A clutch of 13 rare black and white banknotes, produced in the 19th century when Hemel Hempstead produced its own money, sold for nearly £4000 at an auction on Friday.
One note alone – an 1855 fiver emblazoned with the words ‘Hemel-Hempsted Bank’ with its value underprinted in blue – sold for £650, in line with pre-sale estimates.
An 1855 £10 note issued by the same bank five days earlier on December 14,1855 etched £560 at the sale at specialist auctioneer Spink.
Altogether the 13 Hemel notes, sold by Jersey-based property tycoon David Kirch,75, fetched £3,790.
In Victorian times it wasn’t uncommon for local banks to issue their own currency, but the money was only ever used in the immediate vicinity.
The bank was founded in 1811 by local businessman named Harry Grover and in 1839 it was taken over by William Smith and Edmund Fearnley-Whittingstall, the great great great grandfather of TV chef Hugh Fearnley-Whittingstall.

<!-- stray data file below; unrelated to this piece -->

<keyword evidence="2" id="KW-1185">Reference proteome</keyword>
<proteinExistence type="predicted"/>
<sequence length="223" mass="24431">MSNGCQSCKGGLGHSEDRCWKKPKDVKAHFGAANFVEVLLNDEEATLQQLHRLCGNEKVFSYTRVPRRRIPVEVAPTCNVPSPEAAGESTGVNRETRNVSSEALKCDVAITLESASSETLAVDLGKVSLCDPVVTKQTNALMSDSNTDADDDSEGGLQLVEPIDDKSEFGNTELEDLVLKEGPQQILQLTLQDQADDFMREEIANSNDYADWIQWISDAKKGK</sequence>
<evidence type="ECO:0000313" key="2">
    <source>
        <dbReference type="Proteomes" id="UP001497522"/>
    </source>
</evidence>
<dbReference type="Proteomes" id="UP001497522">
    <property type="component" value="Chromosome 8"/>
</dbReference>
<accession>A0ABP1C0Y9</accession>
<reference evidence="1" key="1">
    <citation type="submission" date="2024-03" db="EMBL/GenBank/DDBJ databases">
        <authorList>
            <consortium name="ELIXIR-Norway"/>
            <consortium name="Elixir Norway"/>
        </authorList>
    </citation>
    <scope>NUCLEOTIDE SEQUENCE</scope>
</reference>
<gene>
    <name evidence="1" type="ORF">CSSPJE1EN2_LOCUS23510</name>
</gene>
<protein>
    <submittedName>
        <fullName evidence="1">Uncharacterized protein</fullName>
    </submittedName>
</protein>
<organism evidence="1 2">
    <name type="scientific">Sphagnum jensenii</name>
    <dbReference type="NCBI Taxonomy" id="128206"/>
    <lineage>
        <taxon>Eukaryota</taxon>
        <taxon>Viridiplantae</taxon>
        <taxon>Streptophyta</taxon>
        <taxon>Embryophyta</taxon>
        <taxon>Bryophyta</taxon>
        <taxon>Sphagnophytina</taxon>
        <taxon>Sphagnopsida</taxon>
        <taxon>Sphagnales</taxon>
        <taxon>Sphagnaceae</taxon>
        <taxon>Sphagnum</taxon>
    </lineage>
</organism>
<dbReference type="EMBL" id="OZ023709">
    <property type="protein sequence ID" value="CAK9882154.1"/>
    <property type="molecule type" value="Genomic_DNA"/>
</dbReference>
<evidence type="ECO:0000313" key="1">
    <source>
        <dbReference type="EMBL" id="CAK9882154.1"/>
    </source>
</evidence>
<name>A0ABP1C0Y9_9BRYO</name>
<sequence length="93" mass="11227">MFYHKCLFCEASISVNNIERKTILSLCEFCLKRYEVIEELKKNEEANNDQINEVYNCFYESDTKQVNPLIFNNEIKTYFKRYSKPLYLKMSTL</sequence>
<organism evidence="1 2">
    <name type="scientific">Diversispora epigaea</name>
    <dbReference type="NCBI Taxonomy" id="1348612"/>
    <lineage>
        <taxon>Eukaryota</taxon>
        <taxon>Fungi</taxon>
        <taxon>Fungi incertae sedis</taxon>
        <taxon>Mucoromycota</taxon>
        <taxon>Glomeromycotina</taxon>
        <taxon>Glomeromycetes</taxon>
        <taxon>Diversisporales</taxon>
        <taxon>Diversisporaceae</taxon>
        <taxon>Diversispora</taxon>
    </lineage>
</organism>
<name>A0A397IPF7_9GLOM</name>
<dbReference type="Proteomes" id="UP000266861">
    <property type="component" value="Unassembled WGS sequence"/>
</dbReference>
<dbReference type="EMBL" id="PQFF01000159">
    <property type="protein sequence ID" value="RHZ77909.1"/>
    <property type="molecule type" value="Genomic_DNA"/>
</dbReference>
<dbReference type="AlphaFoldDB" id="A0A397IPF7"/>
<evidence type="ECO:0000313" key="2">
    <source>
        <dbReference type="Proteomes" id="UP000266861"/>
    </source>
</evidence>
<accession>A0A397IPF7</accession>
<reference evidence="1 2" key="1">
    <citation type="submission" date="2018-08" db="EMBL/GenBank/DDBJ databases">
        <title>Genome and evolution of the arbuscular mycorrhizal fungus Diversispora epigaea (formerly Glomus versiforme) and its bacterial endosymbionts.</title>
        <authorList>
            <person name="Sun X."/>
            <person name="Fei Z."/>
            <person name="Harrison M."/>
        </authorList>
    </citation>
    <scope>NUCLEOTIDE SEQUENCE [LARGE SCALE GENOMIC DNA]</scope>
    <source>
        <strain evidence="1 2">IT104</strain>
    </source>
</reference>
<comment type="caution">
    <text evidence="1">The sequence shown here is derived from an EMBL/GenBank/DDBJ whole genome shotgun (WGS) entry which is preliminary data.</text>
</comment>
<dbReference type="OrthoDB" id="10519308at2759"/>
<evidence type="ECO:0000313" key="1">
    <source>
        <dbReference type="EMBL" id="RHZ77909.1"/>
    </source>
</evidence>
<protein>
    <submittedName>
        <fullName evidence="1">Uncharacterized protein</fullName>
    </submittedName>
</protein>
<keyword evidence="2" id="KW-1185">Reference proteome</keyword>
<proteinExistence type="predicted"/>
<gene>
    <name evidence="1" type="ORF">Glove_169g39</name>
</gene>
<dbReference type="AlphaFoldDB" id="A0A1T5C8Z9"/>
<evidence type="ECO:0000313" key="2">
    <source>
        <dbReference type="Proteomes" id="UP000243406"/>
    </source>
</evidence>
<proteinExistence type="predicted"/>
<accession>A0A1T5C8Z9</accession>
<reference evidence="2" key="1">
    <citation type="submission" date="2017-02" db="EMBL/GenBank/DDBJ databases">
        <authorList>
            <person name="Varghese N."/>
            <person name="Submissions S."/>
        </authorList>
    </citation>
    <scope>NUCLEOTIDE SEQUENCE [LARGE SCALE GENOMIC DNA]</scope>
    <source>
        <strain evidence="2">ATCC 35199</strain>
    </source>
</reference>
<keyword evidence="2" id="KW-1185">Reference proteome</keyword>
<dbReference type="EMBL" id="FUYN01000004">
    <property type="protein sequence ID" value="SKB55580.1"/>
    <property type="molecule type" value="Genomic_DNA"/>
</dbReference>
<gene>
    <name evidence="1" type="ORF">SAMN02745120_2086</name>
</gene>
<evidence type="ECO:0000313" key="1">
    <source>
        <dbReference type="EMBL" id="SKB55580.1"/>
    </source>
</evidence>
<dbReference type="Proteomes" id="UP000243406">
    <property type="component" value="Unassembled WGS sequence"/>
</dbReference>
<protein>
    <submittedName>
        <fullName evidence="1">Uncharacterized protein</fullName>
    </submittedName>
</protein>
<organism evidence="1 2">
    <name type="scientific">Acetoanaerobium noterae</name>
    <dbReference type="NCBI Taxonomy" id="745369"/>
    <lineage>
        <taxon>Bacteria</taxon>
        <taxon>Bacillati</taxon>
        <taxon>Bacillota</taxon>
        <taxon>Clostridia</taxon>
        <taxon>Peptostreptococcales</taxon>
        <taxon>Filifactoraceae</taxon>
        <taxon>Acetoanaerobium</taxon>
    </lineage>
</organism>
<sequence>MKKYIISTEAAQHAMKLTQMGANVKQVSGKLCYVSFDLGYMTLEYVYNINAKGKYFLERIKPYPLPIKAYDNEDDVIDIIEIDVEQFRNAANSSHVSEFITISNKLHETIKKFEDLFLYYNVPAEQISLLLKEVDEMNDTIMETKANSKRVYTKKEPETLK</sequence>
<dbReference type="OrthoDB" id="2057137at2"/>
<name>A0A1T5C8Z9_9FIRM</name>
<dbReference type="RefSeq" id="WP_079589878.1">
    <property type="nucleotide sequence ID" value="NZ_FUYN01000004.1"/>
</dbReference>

Edmund’s handwritten signature appears in the bottom right hand corner of one of the notes.
Even though the bank went bust in 1856, two years before the Gazette began publishing, Edmund lived in style and comfort.
According to 1851 census figures his Langleybury House household included Berkhamsted-born wife Mary and no fewer than 10 live-in servants – including two ladies’ maids,a cook, a kitchen maid, two housemaids, a laundry maid, a butler,a footman and a groom.
Also living on the estate were a gardener,a gamekeeper, a needlewoman and a coachman.